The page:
Exactly one year (and six days) ago, Kirill Kaprizov first took the ice for the Minnesota Wild. It was immediately apparent that he was worth the over five-year wait. The 2015 fifth-round draft pick scored three points: two primary assists, and of course, a goal in overtime.
All calls to temper expectations for the Russian superstar vanished. The hype train was on, and all Kaprizov did was live up to it over and over again. He sailed to a Calder Trophy win, securing his victory with 11 goals over his last 13 games. His 27-goal, 51-point rookie season stacks up favorably to Hall of Famers, including fellow older rookies in Brett Hull and Teemu Selanne.
A relatively slow start (three goals, 11 points in 15 games) gave way to the biggest offensive explosion in franchise history. Kaprizov is riding the wave of 19 games where he’s compiled 13 goals and 33 points. Marian Gaborik, Eric Staal, and Kevin Fiala have all had long, absurd hot streaks. None of those can touch what Kaprizov’s doing.
With that context, even his slow start is almost impressive. He was scoring at a 17-goal, 60-point pace on his worst month. Then his last 19 games are seeing him sport a 56-goal, 142-point 82-game pace. So Kaprizov looks like Mikael Granlund on his worst month and peak Pat LaFontaine at his best. Can’t hate that combination of floor and ceiling.
Since we’ve seen 89 games from Kaprizov in just over a calendar year, let’s take a step back from the day-to-day brilliance and look at the overall picture. How is he stacking up against the rest of the league? Is he truly elite, or is he simply very good playing in a market starved for any scraps of true star power?
We’re going to start with raw point production because that’s kind of what Kaprizov’s paid to do: rack up that offense. Unsurprisingly, he looks great here, as he’s tied with Jake Guentzel for 11th and 12th in the NHL with 43 goals and 95 points, respectively. The players surrounding him in points are impressive names, including Alex Ovechkin (97), Sebastian Aho (96), Johnny Gaudreau (92), and Mitch Marner (92). It’s pretty difficult to say any of them aren’t superstars.
So, looking at that, you have to say that Kaprizov’s around a top-10 to 15 player in the world offensively. At least, through one season.
There are few ways you can dismiss Kaprizov’s accomplishments, but one common way to do it is to point out his status as a 23-year-old rookie last year. His age didn’t stop him from taking all but one first-place Calder vote, but that sentiment is out there.
Instead of comparing his productions to rookies, then, we’re going to look at how he stacks up against his age group. Condensing his point production over the last 371 days to 82-game paces gives us 40 goals and 88 points. How many NHLers have matched those numbers in a single season before turning 25?
The answer is 12 since the start of the salary cap era. Ovechkin (five times), Steven Stamkos (three), Leon Draisaitl, and Connor McDavid (twice each) have all done the feat multiple times. Sidney Crosby, Ilya Kovalchuk, Nathan MacKinnon, Evgeni Malkin, Zach Parise, David Pastrnak, Brayden Point, and Eric Staal have all done it once.
If you’re hitting those numbers by 25, you’re almost certainly going to have a great career. Even when you exclude the four players who did that multiple times, there are still three Hart Trophies, three Conn Smythes, four Rocket Richards, and three Art Ross Trophies among that group. Add five Harts and a boatload more trophies if you include the other four.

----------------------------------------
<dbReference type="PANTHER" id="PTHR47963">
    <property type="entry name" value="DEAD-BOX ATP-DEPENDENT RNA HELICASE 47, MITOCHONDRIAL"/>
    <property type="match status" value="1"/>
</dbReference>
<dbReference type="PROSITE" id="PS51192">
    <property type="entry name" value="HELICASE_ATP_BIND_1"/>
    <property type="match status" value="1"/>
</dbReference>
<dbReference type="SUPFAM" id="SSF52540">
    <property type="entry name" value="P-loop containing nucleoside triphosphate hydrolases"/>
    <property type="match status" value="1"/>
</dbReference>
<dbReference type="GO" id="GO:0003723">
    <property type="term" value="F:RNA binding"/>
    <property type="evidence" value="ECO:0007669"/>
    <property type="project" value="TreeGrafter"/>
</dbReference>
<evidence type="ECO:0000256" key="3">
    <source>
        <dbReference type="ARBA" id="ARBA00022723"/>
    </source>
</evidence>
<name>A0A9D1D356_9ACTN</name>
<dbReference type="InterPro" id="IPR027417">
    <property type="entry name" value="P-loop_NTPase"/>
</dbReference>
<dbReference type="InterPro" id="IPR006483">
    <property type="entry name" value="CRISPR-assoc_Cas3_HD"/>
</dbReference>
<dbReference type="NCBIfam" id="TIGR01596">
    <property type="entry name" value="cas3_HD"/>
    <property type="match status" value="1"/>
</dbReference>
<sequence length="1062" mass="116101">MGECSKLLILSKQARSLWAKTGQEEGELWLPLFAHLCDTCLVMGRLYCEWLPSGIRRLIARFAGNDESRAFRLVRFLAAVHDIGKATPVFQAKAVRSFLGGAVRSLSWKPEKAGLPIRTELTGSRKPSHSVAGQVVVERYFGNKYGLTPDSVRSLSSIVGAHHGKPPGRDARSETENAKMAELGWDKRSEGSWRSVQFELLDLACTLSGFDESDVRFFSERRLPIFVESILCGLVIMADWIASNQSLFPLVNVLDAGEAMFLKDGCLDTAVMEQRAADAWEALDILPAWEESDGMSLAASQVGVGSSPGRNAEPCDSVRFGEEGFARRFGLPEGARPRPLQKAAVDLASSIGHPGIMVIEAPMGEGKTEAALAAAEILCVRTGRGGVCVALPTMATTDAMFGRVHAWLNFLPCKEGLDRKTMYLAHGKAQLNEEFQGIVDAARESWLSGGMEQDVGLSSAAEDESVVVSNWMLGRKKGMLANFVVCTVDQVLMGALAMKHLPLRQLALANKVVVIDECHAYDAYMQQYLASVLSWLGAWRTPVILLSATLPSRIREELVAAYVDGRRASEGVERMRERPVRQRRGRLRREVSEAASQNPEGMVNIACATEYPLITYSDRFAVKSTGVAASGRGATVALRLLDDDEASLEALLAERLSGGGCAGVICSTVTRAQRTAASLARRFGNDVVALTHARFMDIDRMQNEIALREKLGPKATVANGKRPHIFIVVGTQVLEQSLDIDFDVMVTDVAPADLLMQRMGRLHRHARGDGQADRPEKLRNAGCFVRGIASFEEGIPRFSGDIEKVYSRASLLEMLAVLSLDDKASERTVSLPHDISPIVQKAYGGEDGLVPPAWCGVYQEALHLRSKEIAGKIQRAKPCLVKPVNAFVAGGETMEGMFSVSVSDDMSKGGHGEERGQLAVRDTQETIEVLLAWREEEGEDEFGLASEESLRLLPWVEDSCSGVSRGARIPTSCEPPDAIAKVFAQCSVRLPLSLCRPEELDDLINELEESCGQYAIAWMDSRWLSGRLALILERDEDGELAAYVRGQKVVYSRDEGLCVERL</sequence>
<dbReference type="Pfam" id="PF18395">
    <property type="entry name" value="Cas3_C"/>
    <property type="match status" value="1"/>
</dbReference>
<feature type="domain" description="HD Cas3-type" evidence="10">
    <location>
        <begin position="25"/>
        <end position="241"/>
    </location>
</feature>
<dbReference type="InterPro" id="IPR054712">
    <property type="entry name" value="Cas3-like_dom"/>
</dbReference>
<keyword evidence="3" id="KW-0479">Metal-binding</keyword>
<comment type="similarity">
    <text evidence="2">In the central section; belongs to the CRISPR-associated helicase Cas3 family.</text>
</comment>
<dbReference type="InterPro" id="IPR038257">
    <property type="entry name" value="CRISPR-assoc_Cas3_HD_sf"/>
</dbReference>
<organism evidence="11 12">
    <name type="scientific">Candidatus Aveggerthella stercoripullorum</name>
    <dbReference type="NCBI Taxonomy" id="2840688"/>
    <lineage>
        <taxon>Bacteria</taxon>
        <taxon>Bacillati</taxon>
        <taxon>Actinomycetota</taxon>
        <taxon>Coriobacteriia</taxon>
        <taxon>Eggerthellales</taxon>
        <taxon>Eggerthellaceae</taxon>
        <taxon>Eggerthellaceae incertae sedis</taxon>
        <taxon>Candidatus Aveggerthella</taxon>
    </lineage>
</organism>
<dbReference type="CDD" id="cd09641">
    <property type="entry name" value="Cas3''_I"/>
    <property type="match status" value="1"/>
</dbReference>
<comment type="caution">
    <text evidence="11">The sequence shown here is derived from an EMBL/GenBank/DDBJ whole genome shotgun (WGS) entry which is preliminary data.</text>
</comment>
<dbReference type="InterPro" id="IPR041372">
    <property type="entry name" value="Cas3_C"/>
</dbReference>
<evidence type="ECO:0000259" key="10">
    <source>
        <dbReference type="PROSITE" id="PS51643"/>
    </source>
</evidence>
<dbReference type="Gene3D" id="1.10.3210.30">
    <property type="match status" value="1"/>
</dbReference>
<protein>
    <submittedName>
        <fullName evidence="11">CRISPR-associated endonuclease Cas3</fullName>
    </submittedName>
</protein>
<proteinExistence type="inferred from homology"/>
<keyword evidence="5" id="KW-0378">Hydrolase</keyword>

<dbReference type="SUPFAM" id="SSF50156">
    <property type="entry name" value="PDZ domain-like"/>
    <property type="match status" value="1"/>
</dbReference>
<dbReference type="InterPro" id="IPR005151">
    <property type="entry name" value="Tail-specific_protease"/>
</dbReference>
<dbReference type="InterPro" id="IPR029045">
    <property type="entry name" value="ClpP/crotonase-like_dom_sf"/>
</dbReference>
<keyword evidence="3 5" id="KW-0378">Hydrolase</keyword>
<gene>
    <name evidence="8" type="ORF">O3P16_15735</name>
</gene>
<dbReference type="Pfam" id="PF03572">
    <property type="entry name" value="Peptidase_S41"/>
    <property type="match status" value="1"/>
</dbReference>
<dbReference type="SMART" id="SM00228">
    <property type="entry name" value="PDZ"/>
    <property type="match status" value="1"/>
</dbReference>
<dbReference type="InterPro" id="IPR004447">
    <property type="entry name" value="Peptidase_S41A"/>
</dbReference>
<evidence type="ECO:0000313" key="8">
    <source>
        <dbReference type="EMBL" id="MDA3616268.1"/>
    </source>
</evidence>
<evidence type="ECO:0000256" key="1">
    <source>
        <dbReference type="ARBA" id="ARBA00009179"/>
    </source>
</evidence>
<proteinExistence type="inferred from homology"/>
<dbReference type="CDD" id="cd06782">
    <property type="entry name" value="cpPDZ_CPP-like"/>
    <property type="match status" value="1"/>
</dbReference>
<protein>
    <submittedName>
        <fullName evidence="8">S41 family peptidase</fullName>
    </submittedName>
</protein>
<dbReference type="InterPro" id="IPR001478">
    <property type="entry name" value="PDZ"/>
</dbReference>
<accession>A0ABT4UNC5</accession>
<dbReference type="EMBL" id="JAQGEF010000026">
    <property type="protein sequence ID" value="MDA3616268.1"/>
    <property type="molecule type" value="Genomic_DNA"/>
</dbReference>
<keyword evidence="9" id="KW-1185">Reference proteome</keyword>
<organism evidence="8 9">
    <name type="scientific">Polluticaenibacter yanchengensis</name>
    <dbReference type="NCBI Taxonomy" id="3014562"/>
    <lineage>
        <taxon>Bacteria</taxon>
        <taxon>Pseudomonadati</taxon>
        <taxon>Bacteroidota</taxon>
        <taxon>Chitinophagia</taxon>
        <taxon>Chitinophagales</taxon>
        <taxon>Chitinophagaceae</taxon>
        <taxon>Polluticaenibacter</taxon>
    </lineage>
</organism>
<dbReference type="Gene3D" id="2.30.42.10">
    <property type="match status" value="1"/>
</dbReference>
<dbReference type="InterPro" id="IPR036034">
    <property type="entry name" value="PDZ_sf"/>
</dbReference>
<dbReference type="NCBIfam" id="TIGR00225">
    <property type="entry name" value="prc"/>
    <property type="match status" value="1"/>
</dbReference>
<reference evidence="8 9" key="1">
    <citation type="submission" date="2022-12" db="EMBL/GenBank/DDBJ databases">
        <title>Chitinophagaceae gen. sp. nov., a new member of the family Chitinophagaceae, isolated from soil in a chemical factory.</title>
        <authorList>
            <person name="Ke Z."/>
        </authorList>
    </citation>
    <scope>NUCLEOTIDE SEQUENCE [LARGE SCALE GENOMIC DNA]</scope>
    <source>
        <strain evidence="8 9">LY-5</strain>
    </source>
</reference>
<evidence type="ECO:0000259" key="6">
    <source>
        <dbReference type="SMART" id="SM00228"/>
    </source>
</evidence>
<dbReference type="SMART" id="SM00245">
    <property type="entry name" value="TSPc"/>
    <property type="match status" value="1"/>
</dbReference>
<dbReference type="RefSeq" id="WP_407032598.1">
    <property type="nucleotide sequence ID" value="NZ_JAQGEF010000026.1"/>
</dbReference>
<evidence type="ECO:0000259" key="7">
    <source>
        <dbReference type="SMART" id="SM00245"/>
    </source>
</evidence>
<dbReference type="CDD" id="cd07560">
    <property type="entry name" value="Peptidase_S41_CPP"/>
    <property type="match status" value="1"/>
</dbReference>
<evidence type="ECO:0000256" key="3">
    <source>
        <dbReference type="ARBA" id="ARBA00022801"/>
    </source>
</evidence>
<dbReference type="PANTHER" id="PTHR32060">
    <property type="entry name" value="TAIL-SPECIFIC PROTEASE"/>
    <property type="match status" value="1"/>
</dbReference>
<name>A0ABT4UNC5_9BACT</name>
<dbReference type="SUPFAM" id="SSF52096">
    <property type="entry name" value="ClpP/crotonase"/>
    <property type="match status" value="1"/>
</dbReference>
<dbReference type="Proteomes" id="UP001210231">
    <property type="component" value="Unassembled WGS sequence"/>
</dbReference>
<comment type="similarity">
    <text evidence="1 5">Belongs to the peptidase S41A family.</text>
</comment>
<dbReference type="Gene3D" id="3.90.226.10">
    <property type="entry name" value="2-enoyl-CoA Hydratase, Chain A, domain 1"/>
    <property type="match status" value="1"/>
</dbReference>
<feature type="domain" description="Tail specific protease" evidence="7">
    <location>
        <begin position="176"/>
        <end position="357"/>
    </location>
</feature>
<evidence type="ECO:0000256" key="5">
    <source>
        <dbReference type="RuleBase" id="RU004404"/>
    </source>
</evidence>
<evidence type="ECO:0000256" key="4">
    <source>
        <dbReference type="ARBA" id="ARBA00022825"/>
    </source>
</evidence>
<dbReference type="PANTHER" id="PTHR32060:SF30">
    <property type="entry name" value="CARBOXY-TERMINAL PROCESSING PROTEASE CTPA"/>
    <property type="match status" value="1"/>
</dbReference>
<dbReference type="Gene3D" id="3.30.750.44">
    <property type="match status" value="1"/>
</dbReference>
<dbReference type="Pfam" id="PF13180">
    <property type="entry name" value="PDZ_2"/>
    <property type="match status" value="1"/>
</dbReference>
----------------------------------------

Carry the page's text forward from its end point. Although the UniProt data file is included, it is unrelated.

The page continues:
Who has the worst career of anyone on this list? Parise? Even he was a six-time 30-goal scorer who would’ve sailed past 400 career goals if his body didn’t fail him. It should also be noted that only MacKinnon has yet to make a Stanley Cup Final of all the players on this list. Everyone else was a key contributor to a Cup Finalist or Winner.
But hey, points are nice, but they aren’t everything. How does Kaprizov’s overall game contribute to the Wild winning? For that, we’re going to look at how he stacks up with Evolving Hockey’s Standings Points Above Replacement metric.
Since the start of last season, Kaprizov’s play has been worth 6.4 points in the standings. That may not seem like a ton since a team can get a possible 162 points. Remember, though, that there’s a considerable difference in playoff odds between, say, a 100-point team and a 94-point team. It’s a pretty sizable difference.
It’s also elite among NHLers. He’s 25th in the NHL in SPAR since last year, just behind Point and Jonathan Huberdeau. On a per-minute basis, he’s nestled between Draisaitl and MacKinnon. What’s more, that placing can improve even more with a better Wild power play.
Since the start of last year, the Wild has shot just 9.3% on the man advantage with Kaprizov on the ice. That’s the 10th-worst mark in hockey out of 203 players with 150-plus power-play minutes in that span. Whether it’s bad luck, a flawed system, a lack of skill around him, or a combination of the three, it’s dragged his power-play value to a negative score in SPAR.
If you use expected SPAR, which normalizes for luck, Kaprizov fares even better. His xSPAR suggests he’s worth 9.1 points, which is ninth in the NHL since his arrival. Only Auston Matthews, McDavid, Cale Makar, Mikko Rantanen, Alex DeBrincat, Joe Pavelski, Andrew Mangiapane, and Draisaitl sit above him.
Kaprizov isn’t just the best player a talent-starved franchise has ever seen. He’s not just an incredible draft day steal or one of the best Russians in the game. We’re talking about a player who, in the last year, is emerging as a borderline MVP candidate. He’s arguably a top-10 player in the world. At worst, top-25. The Wild are arguably underpaying Kaprizov on his $9 million salary-cap hit.
It’s been an incredible year to watch, and history says there’s a lot more where that came from.